For the driver the controls are generally well laid out close to hands such as the paddles for manually making the most of the transmission although some were hidden behind or low on the fascia. The big infotainment screen and system was slow operating, looked dated and was not particularly user friendly in setting up the hands-free phone.
Heating and ventilation was comprehensive, and it’s worth mentioning four heated seats were fitted, with good output, directional control and quick reacting settings. Powered windows and a big sunroof with a shade added to the convenience and comfort for everyone and there was a heated steering wheel for winter comfort.
Looking into the fascia the main instruments were not large but clearly marked and included a selectable display for essential data which was also backed up on a dashtop binnacle carrying more details on journeys and safety settings. We certainly felt very looked after inside the Forester.
Oddments space was good for a family car with door bins throughout, seat pockets in the back and deep glovebox, console trays and a cubby-box in front.
The refinement of the Subaru was emphasised by its overall low noise levels. Starting up and pulling away it was particularly quiet, it became more obvious as engine revs increased and there were some road rumblings but these were modest as was the wind noise. It was particularly quiet at the legal maximum on the motorway.
At the end of our week-long test we achieved an overall fuel consumption of 38mpg but at times it was heading towards 40mpg in light traffic at non-motorway speed.
The Subaru Forester e-Boxer 2.0XE Premium Lineartronic is an impressive car on many fronts, namely its dynamic refinement and practicality, but the five-seat only configuration may not suit every potential buyer.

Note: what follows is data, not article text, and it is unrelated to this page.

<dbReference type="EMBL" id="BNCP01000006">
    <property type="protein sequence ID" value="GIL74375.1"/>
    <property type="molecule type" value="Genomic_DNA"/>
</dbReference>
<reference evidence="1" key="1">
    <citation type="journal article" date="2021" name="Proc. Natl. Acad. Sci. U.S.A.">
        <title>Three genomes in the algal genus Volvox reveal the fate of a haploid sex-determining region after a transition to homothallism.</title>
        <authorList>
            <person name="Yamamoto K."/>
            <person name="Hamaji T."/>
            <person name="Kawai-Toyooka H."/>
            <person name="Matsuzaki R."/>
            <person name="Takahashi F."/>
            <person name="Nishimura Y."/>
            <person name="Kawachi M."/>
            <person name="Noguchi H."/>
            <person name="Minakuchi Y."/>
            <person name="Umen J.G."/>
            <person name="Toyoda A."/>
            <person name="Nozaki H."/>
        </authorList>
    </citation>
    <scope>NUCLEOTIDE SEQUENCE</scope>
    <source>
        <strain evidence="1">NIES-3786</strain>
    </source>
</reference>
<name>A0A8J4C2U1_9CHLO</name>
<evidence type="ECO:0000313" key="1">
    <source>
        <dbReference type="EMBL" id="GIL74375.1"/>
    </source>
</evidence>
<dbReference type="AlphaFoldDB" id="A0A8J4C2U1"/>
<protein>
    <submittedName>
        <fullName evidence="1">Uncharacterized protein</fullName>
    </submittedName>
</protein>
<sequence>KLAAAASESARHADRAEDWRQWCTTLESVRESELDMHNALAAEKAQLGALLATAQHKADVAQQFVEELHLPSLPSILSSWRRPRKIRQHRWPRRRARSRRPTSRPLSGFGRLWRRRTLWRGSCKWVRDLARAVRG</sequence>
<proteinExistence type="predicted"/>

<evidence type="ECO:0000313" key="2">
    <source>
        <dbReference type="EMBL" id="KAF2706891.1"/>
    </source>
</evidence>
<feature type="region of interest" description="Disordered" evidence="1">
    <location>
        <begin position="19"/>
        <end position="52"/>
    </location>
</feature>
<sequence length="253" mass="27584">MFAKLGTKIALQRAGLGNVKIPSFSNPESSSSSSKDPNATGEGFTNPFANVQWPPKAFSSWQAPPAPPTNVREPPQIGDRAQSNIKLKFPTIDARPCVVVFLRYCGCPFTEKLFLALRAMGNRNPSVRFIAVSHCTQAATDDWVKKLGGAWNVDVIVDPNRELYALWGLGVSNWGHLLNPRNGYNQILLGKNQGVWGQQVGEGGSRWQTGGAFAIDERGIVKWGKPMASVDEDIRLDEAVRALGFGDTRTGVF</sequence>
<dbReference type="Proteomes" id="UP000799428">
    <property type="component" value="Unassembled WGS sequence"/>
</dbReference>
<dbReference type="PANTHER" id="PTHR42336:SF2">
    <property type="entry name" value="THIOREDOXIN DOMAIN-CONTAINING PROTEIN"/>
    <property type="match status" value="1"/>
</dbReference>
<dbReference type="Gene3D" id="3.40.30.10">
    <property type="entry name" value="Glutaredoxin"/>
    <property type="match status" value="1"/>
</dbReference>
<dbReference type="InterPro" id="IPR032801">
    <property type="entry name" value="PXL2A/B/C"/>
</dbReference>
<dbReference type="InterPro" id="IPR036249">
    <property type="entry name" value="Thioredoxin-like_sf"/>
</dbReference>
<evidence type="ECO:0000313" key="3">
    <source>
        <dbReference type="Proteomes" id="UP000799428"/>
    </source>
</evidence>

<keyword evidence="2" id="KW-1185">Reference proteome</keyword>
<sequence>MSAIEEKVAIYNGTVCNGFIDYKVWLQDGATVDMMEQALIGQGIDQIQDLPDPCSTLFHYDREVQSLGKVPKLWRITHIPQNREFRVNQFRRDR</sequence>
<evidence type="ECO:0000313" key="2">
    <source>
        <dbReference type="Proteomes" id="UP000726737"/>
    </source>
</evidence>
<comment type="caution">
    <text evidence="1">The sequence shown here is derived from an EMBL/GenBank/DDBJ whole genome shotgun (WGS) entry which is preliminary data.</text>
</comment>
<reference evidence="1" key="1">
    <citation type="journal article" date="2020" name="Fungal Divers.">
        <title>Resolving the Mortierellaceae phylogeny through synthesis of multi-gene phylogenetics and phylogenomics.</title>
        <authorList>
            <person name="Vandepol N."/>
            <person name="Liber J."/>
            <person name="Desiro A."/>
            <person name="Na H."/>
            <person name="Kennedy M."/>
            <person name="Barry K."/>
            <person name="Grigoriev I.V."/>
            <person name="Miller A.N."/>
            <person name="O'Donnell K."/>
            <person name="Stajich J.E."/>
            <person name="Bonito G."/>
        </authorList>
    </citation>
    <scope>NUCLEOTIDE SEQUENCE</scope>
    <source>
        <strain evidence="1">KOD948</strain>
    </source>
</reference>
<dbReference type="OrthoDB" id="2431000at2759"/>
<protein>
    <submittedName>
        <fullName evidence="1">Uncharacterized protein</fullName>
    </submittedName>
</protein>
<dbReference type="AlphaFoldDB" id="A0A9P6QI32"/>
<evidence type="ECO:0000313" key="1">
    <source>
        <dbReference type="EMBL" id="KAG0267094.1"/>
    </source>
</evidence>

Safety functions explained
If the driver looks out of the window or across at a passenger for an extended period of time, the safety system will recognise that the face direction is not forward and a warning will sound to alert the driver to focus on the road ahead.
The system will also function if it identifies that the driver is drowsy. Facial recognition technology monitors that the driver’s eyes are open and will alert the driver if they frequently or continuously close their eyes.
The system can even mute the audio to ensure that full attention is given to the warning sound. Warnings will only occur while driving and the system will not alert the driver when stopped or when the indicator is on.
However, on a bright day and wearing sunglasses, we noticed the system appeared confused and couldn’t see the driver’s eyes, so it continually flashed warnings to keep eyes focused ahead. There’s none so blind as cannot see it seems, even if it’s a car.
Mini Milestones: Subaru Forester e-Boxer 2.0XE Premium Lineartronic, large 4WD SUV. Price: £39,335 Mechanical: 150hp, 4-cylinder, 2.0-litre, petrol/mild hybrid with lithium-ion battery, CVT, 4WD. Performance: 119mph, 0-62mph 11.8-seconds, Combined Cycle 43.5mpg (38mpg on test), CO2 168g/km. Tax costs: VED First year road tax £530, Standard rate £140, BiK company car tax 36%. Insurance Group: 21P. Warranty: 5-years/100,000 miles. Dimensions/capacities: L4.61m, W1.80m, H1.74m, boot/load space 505-1,557-litres, braked towing weight 2,000kg, 5-doors/5-seats./ For: Roomy, very comfortable, extremely quiet and smooth, excellent gearbox, fair economy, simple driving mode change, good ground clearance, plenty of oddments space, excellent visibility, facial recognition safety features and good warranty. Against: Poor connectivity and fiddly radio, modest performance, some hidden switchgear, body roll and vague steering, just five seats. Miles Better News Agency